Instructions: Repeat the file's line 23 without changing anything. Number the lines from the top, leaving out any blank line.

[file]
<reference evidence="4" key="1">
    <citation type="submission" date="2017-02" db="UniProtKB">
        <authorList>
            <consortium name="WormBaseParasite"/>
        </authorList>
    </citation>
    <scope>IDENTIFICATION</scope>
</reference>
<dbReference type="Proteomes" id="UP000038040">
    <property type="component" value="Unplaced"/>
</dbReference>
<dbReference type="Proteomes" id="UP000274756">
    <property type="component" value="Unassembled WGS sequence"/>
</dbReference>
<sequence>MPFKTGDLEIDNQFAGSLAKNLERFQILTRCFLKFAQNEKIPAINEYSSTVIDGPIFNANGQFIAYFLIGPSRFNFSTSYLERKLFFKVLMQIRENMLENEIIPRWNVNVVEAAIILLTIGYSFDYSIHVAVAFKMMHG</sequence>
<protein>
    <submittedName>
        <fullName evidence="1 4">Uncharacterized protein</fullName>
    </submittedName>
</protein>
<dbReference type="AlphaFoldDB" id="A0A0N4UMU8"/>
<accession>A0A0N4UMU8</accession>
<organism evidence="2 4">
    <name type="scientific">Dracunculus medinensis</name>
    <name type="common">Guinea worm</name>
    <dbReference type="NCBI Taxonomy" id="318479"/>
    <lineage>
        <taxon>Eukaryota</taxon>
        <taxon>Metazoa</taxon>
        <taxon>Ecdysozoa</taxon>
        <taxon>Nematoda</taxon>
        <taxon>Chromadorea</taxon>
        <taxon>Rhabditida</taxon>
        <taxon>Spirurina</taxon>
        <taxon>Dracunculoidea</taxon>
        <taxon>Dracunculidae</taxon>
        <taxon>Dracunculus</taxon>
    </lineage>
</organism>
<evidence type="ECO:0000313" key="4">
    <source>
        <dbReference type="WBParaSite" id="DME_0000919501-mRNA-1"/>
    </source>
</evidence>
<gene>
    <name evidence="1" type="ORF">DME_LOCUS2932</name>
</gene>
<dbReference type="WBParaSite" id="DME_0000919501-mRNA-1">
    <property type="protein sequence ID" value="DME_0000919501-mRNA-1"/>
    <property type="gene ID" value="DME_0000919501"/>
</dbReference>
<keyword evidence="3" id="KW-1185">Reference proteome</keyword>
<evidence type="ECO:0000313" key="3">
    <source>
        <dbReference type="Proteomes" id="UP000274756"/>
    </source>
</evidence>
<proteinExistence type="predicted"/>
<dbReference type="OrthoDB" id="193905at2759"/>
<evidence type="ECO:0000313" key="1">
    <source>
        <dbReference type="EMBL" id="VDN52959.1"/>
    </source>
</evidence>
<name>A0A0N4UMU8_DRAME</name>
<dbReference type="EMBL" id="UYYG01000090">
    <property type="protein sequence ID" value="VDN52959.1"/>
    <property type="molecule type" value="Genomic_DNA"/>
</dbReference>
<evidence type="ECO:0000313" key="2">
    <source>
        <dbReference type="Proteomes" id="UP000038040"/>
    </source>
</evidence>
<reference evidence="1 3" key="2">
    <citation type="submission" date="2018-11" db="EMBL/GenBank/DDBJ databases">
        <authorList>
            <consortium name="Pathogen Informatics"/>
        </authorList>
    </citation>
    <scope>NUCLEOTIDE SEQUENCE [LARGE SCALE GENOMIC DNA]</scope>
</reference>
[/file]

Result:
<organism evidence="2 4">